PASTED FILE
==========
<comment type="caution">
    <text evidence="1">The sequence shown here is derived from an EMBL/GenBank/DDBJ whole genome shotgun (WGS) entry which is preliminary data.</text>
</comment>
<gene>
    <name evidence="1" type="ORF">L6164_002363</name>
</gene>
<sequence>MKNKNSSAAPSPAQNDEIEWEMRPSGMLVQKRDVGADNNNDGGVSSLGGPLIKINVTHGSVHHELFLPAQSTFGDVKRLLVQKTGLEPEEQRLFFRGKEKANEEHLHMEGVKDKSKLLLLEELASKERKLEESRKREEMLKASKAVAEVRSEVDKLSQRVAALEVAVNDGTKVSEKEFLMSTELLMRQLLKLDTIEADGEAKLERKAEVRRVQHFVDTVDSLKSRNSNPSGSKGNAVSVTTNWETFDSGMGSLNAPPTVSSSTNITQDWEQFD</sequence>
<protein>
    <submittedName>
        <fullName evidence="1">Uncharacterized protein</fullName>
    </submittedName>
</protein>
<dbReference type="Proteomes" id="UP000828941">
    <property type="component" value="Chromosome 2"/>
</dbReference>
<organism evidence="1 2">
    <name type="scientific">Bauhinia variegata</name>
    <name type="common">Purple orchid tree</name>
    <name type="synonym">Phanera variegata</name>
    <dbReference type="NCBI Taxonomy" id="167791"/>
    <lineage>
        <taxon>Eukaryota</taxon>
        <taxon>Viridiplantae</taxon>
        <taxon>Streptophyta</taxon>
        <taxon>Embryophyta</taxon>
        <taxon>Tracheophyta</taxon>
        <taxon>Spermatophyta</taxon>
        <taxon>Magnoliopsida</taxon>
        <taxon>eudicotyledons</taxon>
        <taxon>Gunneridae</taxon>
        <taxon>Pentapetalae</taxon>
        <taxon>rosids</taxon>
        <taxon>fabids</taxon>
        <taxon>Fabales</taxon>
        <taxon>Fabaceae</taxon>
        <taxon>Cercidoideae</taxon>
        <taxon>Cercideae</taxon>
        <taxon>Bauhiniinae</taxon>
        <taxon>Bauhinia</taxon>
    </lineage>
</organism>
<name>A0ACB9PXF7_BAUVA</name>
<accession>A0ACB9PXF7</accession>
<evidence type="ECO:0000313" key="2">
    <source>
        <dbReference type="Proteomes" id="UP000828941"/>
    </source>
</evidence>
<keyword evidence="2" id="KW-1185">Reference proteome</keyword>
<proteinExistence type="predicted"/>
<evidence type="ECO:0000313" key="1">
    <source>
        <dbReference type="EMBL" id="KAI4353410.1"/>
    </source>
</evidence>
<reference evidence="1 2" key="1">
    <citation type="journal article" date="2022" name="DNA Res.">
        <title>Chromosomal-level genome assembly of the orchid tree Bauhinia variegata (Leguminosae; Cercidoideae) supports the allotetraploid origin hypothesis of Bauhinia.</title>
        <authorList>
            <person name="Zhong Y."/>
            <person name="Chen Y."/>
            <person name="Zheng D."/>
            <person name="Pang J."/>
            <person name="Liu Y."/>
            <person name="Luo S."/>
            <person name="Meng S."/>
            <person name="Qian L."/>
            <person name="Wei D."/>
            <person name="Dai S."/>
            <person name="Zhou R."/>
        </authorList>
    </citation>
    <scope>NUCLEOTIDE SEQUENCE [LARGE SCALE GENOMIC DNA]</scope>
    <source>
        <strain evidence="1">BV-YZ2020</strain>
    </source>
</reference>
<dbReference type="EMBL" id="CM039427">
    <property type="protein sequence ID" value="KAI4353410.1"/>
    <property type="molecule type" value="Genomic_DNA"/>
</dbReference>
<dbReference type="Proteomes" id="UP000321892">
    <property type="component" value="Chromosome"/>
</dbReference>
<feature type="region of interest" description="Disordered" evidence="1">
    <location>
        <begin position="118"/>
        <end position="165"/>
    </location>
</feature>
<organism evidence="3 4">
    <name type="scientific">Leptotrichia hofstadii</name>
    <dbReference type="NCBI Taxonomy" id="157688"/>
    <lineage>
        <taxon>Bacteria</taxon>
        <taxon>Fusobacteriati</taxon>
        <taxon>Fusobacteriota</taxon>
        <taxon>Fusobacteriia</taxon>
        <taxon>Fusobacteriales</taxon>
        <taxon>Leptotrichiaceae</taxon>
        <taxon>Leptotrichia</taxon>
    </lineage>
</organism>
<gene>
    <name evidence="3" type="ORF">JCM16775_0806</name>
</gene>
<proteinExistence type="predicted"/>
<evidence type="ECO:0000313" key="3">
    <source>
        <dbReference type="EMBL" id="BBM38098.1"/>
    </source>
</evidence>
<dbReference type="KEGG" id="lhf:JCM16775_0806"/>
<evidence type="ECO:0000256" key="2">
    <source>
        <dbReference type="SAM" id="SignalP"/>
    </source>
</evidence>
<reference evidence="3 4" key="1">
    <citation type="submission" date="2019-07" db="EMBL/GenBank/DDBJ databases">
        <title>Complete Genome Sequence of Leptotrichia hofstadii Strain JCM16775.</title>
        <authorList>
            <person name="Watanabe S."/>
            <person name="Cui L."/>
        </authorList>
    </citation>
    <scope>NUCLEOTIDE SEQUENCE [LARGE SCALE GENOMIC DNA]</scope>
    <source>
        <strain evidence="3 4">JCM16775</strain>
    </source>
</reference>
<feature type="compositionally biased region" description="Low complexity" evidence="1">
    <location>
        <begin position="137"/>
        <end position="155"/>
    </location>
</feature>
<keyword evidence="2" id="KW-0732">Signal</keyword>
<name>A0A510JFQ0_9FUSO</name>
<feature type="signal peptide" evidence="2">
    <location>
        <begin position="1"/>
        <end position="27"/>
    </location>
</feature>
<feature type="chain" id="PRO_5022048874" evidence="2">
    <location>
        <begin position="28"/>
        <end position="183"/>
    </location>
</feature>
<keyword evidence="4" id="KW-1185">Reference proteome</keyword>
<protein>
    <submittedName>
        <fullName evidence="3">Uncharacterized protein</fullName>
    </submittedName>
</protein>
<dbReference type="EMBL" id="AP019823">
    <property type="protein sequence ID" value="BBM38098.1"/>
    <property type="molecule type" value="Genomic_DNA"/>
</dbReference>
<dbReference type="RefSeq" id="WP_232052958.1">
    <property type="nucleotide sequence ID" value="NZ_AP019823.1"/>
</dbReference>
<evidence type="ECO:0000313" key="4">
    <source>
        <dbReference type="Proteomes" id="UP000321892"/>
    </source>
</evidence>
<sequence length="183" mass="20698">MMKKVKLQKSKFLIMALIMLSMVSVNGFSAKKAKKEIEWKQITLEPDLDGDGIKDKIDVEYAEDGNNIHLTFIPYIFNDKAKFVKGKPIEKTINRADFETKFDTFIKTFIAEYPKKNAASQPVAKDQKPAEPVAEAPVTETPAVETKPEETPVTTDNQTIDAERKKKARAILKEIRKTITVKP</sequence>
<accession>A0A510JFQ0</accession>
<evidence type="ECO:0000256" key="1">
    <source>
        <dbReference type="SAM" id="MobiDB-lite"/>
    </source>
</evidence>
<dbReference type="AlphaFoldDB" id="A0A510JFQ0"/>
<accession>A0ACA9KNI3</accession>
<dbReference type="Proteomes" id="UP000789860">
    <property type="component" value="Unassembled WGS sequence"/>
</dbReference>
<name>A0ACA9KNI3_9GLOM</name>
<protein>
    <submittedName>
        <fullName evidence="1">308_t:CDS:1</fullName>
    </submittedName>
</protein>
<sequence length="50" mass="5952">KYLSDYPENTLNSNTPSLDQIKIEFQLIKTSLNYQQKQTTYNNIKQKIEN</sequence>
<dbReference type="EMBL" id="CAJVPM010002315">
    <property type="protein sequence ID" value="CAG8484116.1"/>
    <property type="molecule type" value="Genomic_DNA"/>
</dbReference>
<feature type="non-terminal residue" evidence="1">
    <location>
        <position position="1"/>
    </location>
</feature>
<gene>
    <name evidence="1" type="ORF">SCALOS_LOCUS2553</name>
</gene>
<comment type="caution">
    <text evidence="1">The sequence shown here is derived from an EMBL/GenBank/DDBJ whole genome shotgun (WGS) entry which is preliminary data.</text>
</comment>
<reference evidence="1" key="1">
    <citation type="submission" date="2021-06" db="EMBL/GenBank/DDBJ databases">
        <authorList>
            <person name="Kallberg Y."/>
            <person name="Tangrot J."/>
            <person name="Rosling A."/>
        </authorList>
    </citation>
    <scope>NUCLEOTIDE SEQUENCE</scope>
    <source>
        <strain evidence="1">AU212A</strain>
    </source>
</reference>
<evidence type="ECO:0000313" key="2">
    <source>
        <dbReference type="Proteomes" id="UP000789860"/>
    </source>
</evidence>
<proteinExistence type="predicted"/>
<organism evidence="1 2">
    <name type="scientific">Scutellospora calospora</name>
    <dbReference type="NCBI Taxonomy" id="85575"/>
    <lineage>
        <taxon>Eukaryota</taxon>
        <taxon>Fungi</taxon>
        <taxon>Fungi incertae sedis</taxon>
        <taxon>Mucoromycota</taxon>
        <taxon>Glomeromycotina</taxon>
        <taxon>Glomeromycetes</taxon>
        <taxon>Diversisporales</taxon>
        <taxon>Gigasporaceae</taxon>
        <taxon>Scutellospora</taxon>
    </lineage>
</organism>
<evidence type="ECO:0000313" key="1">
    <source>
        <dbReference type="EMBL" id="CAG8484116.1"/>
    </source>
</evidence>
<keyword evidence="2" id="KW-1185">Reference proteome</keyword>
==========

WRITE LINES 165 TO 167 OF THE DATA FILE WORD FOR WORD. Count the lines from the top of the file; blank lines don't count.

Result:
<evidence type="ECO:0000313" key="4">
    <source>
        <dbReference type="Proteomes" id="UP000321892"/>